School librarians are an incredible resource for our young readers. In fact, I first fell in love with reading and becoming a writer in my own school library at Sicomac Elementary in Wyckoff, NJ! But school librarians are facing new challenges. A month or two ago, I was asked by the school librarians in my county to attend their in-service meeting. They wanted me to attend because What I Meant… seemed like a great fit for their 6th and some of their 5th grade readers. The novel was challenging and dealt with issues related to self-esteem and independence, plus it was clean. (I’ve just learned that What I Meant… was selected for the Young Adult Fiction Top Forty List 2008 by the Pennsylvania School Library Association. Yeah!!!!)
But school librarians have often run into the problem of how to restrict younger readers in their elementary schools’ libraries from YA titles that might not be appropriate for, say, a 4th grader. Plus, they must deal with the added problems of sometimes shocking content in YAs, and of disgruntled parents.
Attending that informative and fascinating talk with these librarians, I learned of a disturbing trend: more and more often, school librarians are accountable for what exactly is on their shelves. What may be considered great literature to one person, may seem offensive and immoral to another. Librarians are now expected to be knowledgeable and responsible for all the content in any books they order…yet with today’s books, where even the word “scrotum” pops up in a picture book inciting parental panic, this is becoming harder and harder for the librarians to do. How are they to know from the short blurbs in review publications whether a particular parent might find something offensive in a book? How are they supposed to read every single novel coming into the library beforehand?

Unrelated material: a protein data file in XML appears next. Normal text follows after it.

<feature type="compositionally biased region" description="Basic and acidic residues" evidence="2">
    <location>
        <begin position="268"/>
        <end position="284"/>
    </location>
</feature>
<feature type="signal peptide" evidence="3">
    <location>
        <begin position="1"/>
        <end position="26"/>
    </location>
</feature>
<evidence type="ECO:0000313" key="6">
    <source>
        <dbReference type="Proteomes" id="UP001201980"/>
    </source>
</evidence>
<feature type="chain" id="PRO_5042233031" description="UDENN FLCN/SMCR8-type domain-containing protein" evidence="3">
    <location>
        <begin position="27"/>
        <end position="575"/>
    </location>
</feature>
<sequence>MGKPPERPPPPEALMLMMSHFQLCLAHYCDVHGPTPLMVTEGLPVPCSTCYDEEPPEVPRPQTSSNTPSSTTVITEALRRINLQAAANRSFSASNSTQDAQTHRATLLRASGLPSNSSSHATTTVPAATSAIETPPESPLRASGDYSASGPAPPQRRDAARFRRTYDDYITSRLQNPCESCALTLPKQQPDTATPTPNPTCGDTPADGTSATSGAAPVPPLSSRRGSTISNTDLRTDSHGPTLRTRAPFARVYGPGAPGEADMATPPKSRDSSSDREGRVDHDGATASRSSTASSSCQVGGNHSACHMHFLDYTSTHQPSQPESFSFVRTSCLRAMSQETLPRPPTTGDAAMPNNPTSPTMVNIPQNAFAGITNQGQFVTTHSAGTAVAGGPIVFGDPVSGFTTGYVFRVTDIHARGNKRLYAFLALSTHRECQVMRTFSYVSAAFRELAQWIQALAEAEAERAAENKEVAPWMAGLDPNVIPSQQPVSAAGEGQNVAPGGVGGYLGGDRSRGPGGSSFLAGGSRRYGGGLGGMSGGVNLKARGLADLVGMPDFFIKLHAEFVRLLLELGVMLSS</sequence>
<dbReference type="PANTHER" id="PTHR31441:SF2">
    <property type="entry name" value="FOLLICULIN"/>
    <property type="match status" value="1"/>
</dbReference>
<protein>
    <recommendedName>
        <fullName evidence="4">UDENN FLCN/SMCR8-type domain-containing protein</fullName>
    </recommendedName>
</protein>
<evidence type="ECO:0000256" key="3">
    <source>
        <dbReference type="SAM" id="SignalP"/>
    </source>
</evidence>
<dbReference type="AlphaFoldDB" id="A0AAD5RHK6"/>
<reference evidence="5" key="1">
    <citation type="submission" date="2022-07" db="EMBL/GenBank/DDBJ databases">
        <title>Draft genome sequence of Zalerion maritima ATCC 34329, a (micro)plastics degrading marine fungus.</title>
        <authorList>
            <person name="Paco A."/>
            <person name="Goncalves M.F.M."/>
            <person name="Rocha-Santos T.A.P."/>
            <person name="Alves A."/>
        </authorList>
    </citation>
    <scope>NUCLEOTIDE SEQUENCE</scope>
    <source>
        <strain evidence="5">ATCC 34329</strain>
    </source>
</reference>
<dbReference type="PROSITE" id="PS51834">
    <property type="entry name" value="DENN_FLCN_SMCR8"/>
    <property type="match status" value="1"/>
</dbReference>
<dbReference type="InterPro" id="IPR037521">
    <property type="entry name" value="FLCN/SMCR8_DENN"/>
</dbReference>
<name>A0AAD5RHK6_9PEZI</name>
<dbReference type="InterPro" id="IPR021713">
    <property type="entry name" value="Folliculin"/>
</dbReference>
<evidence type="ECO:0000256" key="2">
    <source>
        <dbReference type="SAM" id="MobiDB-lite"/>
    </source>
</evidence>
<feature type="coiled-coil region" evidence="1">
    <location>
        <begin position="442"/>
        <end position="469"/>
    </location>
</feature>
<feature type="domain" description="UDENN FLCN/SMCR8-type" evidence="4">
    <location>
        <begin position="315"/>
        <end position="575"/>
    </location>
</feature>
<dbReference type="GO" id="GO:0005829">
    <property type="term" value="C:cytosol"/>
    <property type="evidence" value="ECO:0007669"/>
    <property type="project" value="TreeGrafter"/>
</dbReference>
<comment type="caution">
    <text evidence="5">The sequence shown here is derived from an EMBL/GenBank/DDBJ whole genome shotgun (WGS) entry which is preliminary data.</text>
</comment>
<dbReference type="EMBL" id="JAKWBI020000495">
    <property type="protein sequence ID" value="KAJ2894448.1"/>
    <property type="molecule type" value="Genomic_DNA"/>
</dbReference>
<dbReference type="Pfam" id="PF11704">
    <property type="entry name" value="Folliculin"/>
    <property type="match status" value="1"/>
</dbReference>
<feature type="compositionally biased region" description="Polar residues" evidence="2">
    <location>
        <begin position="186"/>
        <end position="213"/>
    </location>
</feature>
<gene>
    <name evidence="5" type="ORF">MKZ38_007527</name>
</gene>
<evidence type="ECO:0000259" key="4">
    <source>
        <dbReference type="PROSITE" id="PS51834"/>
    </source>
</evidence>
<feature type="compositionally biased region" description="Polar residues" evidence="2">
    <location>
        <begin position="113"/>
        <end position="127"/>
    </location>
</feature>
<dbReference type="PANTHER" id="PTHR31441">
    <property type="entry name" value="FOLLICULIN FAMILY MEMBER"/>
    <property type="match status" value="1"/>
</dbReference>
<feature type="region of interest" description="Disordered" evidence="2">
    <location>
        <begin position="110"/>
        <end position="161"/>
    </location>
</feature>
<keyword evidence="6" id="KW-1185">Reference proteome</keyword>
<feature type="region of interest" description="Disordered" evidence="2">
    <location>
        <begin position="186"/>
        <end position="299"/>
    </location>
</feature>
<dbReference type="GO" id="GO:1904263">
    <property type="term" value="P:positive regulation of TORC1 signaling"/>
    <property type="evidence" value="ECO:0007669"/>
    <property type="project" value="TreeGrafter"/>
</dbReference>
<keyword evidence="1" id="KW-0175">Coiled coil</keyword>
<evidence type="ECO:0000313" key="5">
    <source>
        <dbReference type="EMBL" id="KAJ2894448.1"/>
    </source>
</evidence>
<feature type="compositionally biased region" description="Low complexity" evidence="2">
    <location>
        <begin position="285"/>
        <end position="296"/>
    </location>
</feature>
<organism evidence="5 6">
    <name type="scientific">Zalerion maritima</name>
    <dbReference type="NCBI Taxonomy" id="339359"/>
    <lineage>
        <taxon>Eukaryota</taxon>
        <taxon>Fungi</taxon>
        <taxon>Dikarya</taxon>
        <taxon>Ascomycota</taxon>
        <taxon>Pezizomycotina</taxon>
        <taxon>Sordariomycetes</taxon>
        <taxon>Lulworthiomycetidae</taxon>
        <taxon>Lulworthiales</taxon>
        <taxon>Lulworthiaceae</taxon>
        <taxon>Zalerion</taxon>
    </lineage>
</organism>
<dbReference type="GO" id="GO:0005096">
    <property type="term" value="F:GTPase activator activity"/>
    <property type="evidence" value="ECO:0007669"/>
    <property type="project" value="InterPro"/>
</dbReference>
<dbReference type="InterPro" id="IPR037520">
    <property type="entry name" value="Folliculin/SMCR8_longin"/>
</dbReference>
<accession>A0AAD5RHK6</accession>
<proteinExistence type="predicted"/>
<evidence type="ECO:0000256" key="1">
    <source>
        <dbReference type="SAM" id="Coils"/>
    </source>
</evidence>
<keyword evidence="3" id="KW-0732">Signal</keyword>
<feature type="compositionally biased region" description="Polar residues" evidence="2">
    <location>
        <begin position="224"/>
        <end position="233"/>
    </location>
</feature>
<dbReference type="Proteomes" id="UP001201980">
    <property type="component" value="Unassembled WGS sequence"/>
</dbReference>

This is a serious issue, folks. And some librarians have actually lost their jobs over it! Sadly, elementary school librarians feel the pressure to not take risks in their book ordering, and therefore feel they are not meeting the needs of those eager 6th grade readers who would fall in love with a YA book such as What I Meant… By middle school, the collection issue seems to ease, but who are we kidding? ‘Tweens LOVE to read YA novels. Kids read up from their age category all the time.
Publishers are well aware of this, yet there are few novels for this age group in the YA category that even I, a fairly liberal parent, would consider “appropriate” for a 10 year old or 11 year old child. Shouldn’t there be more clean YA novels for the ‘tweens to read? And how about a way to measure the content of these books to help out the harried librarians and parents in selection? I’d love to hear the thoughts of parents, librarians and authors on this issue.